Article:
FBI Uses Malware, Phishing to Track Criminals
A new report from The Washington Post details malware and phishing techniques the FBI uses to track criminals.By Mikah Sargent | December 7, 2013
As the old adage goes, if you can't beat 'em, join 'em. And according to a new report from The Washington Post, that's exactly what the FBI did.
When traditional means of tracking fail or the criminal is especially skilled at evading the FBI, the bureau calls in its special team of hackers. (Via YouTube / centralvalleyreport)
A criminal by the name of "Mo" used different forms of Internet communication to issue bomb threats across the United States. The FBI was unable to identify the man and couldn’t track down a location because Mo was really good at covering his tracks. The FBI had to call in its hackers. (Via The Washington Post)
The team put together a highly advanced piece of malware that was then emailed to Mo's Yahoo! mail address. Using typical phishing tactics, the FBI hoped to bait Mo into installing the software. Digital Trends gives us a quick explanation:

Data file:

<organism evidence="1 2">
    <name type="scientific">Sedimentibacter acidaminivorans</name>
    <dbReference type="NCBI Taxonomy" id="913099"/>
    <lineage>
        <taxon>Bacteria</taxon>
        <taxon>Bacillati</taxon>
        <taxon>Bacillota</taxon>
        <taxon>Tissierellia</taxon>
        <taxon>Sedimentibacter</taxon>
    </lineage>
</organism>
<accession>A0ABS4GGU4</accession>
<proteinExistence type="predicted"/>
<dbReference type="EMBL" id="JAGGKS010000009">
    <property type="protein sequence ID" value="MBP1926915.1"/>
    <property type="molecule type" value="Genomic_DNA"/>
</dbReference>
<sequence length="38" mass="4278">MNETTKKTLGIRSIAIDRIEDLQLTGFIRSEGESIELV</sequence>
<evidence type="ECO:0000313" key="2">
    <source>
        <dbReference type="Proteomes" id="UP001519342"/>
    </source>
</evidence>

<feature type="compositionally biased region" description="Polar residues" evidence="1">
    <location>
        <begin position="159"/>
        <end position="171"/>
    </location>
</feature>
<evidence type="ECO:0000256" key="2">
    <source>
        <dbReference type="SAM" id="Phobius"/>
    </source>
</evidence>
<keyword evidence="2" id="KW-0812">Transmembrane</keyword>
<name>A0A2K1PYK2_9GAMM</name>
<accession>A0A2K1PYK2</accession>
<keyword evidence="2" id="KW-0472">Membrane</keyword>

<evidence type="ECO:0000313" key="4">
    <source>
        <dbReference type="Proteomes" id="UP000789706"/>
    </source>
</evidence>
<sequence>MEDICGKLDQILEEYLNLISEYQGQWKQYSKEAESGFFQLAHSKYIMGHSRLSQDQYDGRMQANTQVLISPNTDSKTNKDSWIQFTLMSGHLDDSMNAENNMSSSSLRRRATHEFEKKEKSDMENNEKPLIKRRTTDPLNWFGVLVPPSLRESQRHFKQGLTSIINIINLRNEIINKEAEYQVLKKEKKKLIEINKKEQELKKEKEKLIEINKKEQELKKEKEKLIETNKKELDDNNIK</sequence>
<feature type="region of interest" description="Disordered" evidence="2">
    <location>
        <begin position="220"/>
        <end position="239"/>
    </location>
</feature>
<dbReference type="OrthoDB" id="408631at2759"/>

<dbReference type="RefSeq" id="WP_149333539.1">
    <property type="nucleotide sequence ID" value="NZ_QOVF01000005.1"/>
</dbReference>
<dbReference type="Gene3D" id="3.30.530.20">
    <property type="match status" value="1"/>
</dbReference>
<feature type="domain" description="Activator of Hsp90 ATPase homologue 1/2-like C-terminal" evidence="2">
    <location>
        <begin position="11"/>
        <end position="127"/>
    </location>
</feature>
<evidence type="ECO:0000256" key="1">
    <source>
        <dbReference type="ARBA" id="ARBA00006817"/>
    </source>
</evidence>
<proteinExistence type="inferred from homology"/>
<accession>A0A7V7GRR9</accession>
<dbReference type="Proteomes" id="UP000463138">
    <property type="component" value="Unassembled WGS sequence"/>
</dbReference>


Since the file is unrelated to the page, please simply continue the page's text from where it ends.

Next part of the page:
"The [FBI] often attempts to install malware by targeting the email addresses of those who are under investigation. Essentially, law enforcement agencies are using the same phishing techniques as spammers pushing medication supplies or looking to get into your social media accounts."
Mashable says the malware was used to send the FBI location information and browsing history, but it could also do something a little more sinister.
Typically, any time you turn on your computers webcam, an indicator light appears near the camera lens. This is a handy reminder, but it’s also a privacy feature. If a third party gained access to your camera, you’d see the light.
Unless, of course, that third party was the FBI. According to the report, the bureau has ways of activating a computer’s webcam without triggering the indicator light. Perhaps all those people with tape over their webcams aren’t as crazy as you thought.
It's important to note the FBI doesn't just use the webcam technique on any suspect. Not only is the tactic internally reserved for the highest threats, it also requires a warrant. And Ars Technica notes the FBI doesn't always get one.
"A federal magistrate in Houston rejected an FBI request to send surveillance software to a suspect. … [The plan] was 'extremely intrusive' and could violate the Fourth Amendment curbs on searches and seizures, the magistrate said."